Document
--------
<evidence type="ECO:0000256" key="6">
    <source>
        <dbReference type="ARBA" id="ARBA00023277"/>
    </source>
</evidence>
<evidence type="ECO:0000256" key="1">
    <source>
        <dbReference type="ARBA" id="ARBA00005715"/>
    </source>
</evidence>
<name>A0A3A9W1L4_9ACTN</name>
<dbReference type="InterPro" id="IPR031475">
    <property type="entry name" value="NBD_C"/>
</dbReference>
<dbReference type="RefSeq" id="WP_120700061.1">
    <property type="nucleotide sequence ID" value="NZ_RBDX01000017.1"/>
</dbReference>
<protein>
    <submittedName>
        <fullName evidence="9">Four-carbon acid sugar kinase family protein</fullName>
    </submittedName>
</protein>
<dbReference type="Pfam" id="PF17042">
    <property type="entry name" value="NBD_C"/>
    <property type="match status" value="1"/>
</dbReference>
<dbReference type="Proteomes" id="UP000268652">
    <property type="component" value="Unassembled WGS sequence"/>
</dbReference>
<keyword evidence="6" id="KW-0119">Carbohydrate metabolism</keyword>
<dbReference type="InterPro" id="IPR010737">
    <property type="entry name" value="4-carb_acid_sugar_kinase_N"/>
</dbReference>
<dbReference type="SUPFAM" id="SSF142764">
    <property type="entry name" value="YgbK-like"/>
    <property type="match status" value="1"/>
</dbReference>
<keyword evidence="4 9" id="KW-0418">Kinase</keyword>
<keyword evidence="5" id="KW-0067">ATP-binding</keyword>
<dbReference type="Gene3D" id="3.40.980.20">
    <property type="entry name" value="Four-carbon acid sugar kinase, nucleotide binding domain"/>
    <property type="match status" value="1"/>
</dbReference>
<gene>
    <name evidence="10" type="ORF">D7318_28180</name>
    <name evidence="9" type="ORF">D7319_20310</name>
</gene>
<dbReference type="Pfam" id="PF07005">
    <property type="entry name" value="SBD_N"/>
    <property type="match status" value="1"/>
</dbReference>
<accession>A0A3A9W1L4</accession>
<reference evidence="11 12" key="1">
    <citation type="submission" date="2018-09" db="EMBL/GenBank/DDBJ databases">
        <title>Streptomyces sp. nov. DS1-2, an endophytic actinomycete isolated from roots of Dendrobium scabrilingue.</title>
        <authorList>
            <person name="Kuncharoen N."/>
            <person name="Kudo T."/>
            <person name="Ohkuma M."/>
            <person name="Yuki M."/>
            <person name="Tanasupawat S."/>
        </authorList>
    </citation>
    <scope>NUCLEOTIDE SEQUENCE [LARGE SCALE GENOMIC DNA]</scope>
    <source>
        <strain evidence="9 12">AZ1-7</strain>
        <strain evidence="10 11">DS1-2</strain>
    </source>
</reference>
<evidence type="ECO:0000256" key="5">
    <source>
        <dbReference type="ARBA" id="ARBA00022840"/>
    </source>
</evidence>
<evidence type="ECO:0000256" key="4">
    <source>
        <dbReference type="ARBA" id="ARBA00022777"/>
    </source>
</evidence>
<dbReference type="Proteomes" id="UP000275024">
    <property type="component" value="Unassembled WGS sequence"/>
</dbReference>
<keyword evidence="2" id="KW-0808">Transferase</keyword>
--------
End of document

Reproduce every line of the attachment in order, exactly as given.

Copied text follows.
<evidence type="ECO:0000256" key="6">
    <source>
        <dbReference type="ARBA" id="ARBA00023277"/>
    </source>
</evidence>
<evidence type="ECO:0000256" key="1">
    <source>
        <dbReference type="ARBA" id="ARBA00005715"/>
    </source>
</evidence>
<name>A0A3A9W1L4_9ACTN</name>
<dbReference type="InterPro" id="IPR031475">
    <property type="entry name" value="NBD_C"/>
</dbReference>
<dbReference type="RefSeq" id="WP_120700061.1">
    <property type="nucleotide sequence ID" value="NZ_RBDX01000017.1"/>
</dbReference>
<protein>
    <submittedName>
        <fullName evidence="9">Four-carbon acid sugar kinase family protein</fullName>
    </submittedName>
</protein>
<dbReference type="Pfam" id="PF17042">
    <property type="entry name" value="NBD_C"/>
    <property type="match status" value="1"/>
</dbReference>
<dbReference type="Proteomes" id="UP000268652">
    <property type="component" value="Unassembled WGS sequence"/>
</dbReference>
<keyword evidence="6" id="KW-0119">Carbohydrate metabolism</keyword>
<dbReference type="InterPro" id="IPR010737">
    <property type="entry name" value="4-carb_acid_sugar_kinase_N"/>
</dbReference>
<dbReference type="SUPFAM" id="SSF142764">
    <property type="entry name" value="YgbK-like"/>
    <property type="match status" value="1"/>
</dbReference>
<keyword evidence="4 9" id="KW-0418">Kinase</keyword>
<keyword evidence="5" id="KW-0067">ATP-binding</keyword>
<dbReference type="Gene3D" id="3.40.980.20">
    <property type="entry name" value="Four-carbon acid sugar kinase, nucleotide binding domain"/>
    <property type="match status" value="1"/>
</dbReference>
<gene>
    <name evidence="10" type="ORF">D7318_28180</name>
    <name evidence="9" type="ORF">D7319_20310</name>
</gene>
<dbReference type="Pfam" id="PF07005">
    <property type="entry name" value="SBD_N"/>
    <property type="match status" value="1"/>
</dbReference>
<accession>A0A3A9W1L4</accession>
<reference evidence="11 12" key="1">
    <citation type="submission" date="2018-09" db="EMBL/GenBank/DDBJ databases">
        <title>Streptomyces sp. nov. DS1-2, an endophytic actinomycete isolated from roots of Dendrobium scabrilingue.</title>
        <authorList>
            <person name="Kuncharoen N."/>
            <person name="Kudo T."/>
            <person name="Ohkuma M."/>
            <person name="Yuki M."/>
            <person name="Tanasupawat S."/>
        </authorList>
    </citation>
    <scope>NUCLEOTIDE SEQUENCE [LARGE SCALE GENOMIC DNA]</scope>
    <source>
        <strain evidence="9 12">AZ1-7</strain>
        <strain evidence="10 11">DS1-2</strain>
    </source>
</reference>
<evidence type="ECO:0000256" key="5">
    <source>
        <dbReference type="ARBA" id="ARBA00022840"/>
    </source>
</evidence>
<evidence type="ECO:0000256" key="4">
    <source>
        <dbReference type="ARBA" id="ARBA00022777"/>
    </source>
</evidence>
<dbReference type="Proteomes" id="UP000275024">
    <property type="component" value="Unassembled WGS sequence"/>
</dbReference>
<keyword evidence="2" id="KW-0808">Transferase</keyword>